CHICAGO — These are children of the pandemic.

In the far-north Canadian town of Iqaluit, one boy has been glued to the news to learn everything he can about the coronavirus. A girl in Australia sees a vibrant future, tinged with sadness for the lives lost. A Rwandan boy is afraid the military will violently crack down on its citizens when his country lifts the lockdown.

There is melancholy and boredom, and a lot of worrying, especially about parents working amid the disease, grandparents suddenly cut off from weekend visits, friends seen only on a video screen.

Some children feel safe and protected. Others are scared. And yet, many also find joy in play, and even silliness.

Associated Press reporters around the world asked kids about living with the virus and to use art to show us what they believe the future might hold. Some sketched or painted, while others sang, danced ballet, built with LEGOs. A few just wanted to talk.

In the remote forests of northern California, one boy, a Karuk Indian, wrote a rap song to express his worries about how his tribe of just 5,000 will survive the pandemic.

Their worries are matched in many places by resilience and hope, for a life beyond the virus.This is life under lockdown, through the eyes of children.

Hudson Drutchas, 12, United States

Hudson Drutchas waited and worried as his mom and sister recovered from coronavirus, quarantined in their rooms. Just a few weeks earlier, he was a busy sixth-grader at Lasalle II, a public elementary school in Chicago. Then the governor issued a stay-at-home order.

Now, the soft-spoken 12-year-old receives school assignments by computer and looks to dog Ty and cat Teddy for comfort.

“Since I don’t get to see my friends a lot, they’re kind of my closest friends,” he says. He giggles when Teddy, now 9, snarls. “He sometimes gets really grumpy because he’s an old man. But we still love him a lot.”

When not doing schoolwork, Hudson jumps and flips on his trampoline and lifts himself around a doorframe outfitted so he can practice climbing, something he usually does competitively.

He knows he’s fortunate, with a good home and family to keep him safe, but it’s difficult to be patient. “It makes me feel sad that I am missing out on a part of my childhood,” he says.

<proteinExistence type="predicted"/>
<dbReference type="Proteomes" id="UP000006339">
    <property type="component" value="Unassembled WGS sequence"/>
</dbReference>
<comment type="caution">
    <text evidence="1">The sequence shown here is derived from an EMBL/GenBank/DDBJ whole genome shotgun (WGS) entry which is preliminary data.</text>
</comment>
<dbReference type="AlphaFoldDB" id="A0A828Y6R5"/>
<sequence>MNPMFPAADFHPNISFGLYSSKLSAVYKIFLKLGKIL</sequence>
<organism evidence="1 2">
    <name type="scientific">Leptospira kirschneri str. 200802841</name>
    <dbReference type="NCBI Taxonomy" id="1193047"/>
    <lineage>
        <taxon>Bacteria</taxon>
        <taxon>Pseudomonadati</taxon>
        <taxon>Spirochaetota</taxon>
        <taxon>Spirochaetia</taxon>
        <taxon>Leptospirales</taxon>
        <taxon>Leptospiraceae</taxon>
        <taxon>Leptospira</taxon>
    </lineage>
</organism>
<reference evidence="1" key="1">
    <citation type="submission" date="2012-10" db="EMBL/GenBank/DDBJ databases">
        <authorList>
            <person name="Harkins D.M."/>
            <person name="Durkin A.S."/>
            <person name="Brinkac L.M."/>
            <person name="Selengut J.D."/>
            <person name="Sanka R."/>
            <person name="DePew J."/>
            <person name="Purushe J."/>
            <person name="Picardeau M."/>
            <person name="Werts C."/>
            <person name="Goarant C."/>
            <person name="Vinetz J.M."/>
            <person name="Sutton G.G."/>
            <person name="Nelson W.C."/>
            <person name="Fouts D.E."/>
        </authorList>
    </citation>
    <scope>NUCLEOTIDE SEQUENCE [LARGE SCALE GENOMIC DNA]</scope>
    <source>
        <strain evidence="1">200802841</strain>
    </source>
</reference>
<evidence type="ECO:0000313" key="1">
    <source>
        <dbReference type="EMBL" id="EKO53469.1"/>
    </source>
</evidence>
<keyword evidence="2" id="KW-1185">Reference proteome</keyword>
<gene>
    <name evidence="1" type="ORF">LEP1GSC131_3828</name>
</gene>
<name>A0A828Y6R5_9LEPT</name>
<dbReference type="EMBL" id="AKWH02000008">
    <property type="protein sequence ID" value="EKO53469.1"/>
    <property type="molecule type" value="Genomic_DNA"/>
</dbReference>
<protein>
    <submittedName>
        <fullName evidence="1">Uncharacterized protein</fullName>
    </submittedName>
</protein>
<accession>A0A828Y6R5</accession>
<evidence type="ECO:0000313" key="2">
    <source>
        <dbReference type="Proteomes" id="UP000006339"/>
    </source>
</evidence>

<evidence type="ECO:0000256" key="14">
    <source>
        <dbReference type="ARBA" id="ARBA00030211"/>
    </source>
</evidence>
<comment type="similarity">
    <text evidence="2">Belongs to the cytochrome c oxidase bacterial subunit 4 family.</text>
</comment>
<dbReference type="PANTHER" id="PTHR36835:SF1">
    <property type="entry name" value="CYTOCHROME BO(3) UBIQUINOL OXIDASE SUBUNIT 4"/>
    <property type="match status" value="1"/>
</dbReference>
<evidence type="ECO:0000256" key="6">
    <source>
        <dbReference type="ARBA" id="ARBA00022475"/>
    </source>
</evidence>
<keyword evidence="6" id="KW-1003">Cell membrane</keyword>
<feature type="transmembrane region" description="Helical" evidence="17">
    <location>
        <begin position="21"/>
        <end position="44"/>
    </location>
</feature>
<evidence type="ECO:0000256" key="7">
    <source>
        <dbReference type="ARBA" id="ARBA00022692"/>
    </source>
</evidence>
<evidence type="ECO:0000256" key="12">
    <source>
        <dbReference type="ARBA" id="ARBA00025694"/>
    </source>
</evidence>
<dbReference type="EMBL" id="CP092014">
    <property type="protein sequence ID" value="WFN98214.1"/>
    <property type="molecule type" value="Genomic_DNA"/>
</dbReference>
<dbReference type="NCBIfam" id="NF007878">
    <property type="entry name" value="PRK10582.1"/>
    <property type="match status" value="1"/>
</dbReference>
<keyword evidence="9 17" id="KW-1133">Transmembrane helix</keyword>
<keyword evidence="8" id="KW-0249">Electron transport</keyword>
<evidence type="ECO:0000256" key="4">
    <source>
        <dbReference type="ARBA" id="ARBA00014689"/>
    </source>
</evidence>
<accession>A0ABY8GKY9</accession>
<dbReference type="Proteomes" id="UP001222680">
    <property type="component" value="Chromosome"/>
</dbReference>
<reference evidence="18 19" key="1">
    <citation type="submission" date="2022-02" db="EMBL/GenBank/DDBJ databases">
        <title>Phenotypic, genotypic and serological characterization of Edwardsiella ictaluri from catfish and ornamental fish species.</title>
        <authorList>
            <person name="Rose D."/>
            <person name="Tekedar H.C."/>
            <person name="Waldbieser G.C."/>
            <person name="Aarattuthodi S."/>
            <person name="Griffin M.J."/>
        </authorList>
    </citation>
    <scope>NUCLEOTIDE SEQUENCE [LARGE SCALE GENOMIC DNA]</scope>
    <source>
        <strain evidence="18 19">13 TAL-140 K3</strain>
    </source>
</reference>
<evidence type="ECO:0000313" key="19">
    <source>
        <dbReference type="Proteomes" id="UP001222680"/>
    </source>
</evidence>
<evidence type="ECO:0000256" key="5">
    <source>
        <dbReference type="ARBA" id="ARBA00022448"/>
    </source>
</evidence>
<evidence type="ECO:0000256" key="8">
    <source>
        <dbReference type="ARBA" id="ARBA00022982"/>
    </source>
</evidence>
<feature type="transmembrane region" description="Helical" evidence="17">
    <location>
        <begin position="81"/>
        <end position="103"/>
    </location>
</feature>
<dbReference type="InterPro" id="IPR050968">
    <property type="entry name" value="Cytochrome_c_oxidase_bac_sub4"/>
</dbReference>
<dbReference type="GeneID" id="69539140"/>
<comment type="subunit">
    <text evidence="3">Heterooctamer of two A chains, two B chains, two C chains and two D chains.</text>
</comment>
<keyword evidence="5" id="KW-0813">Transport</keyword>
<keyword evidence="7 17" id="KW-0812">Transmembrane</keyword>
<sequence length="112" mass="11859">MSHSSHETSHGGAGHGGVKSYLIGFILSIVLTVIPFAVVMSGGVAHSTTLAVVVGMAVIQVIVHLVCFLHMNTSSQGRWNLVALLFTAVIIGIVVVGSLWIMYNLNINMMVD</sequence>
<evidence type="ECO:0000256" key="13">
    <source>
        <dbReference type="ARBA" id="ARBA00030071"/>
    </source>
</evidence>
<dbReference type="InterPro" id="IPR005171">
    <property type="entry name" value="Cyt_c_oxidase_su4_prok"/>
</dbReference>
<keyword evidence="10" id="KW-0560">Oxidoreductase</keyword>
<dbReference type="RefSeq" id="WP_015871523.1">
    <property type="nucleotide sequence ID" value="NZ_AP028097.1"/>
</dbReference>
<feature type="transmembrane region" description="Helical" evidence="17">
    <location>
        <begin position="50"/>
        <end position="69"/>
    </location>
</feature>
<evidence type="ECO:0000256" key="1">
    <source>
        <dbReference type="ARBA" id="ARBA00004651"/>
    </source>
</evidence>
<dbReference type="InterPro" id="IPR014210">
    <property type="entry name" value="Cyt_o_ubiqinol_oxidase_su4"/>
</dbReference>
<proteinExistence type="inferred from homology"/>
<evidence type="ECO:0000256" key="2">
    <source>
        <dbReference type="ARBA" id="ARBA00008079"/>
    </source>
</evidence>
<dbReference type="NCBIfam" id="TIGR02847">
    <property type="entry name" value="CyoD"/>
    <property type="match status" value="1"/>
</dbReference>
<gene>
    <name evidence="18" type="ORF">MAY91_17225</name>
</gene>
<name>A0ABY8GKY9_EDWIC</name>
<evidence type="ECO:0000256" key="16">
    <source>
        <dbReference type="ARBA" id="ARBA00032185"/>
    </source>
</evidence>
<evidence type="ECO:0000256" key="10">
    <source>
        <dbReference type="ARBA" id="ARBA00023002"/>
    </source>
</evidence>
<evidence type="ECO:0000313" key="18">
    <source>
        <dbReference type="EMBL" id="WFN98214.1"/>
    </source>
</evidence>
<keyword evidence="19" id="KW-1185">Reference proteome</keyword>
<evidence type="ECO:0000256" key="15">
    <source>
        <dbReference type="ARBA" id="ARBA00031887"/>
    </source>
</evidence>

When he draws his version of the future, Hudson makes a detailed pencil sketch showing life before the coronavirus and after.

The world before looks stark and full of pollution in the drawing. In the future, the city is lush with clear skies and more wildlife and trees.

“I think the environment might kind of, like, replenish itself or maybe grow back,” Hudson says.Still, he feels uncertain: “I’m worried about just how life will be after this. Like, will life change that much?”

—Martha Irvine

Elena Moretti, 11, Italy

For Elena Moretti, the pandemic is not some faraway threat. Italy was the first European country to be hit by COVID-19, and her mother is a doctor in the public health system that has seen 27,500 personnel infected and more than 160 doctors dead nationwide.

Elena, 11, is afraid of the coronavirus. Whenever a package arrives in the mail, she brings it out onto the terrace and disinfects it with a spray-bottle soap solution she made herself.It’s a bottle, too, in Elena’s drawing, capturing the virus inside.

“The virus wanted to attack us, so instead of bringing us down, we counterattack and imprison it,” she said of her drawing.

That fighting spirit has helped Elena get through more than two months of lockdown. After an initial spell of sleeping late because her teachers hadn’t transitioned to remote learning, Elena now does schoolwork, karate and hip-hop lessons online.

Sometimes the internet connection goes out. But she’s still managed to keep in touch with friends, with some video chats lasting for hours. She’s also discovered a new hobby, baking sweets — apple tort, cupcakes and cream-filled pastry.

Now that Italy’s lockdown has begun to ease, Elena is starting to go out again, but the fear remains.

“I’m afraid it might spread even more and take all of us,” she said.

—Paolo Santalucia

Lilitha Jiphethu, 11, South Africa

Lilitha Jiphethu has made a ball out of discarded plastic grocery bags to keep her amused during the lockdown. She and her four siblings play with that makeshift ball almost every day in a small scrub of ground that they’ve fenced off outside their home.

The 11-year-old screams as her brothers throw the ball at her. Then she laughs, picks up the ball and throws it back at them. This happens again and again.

Lilitha’s house is like hundreds of others in this informal settlement of families just outside Johannesburg, South Africa’s biggest city. It’s made of sheets of scrap metal nailed to wooden beams.

Like many children under lockdown, she misses her friends and her teachers and especially misses playing her favorite game, netball. But she understands why school is closed and why they are being kept at home.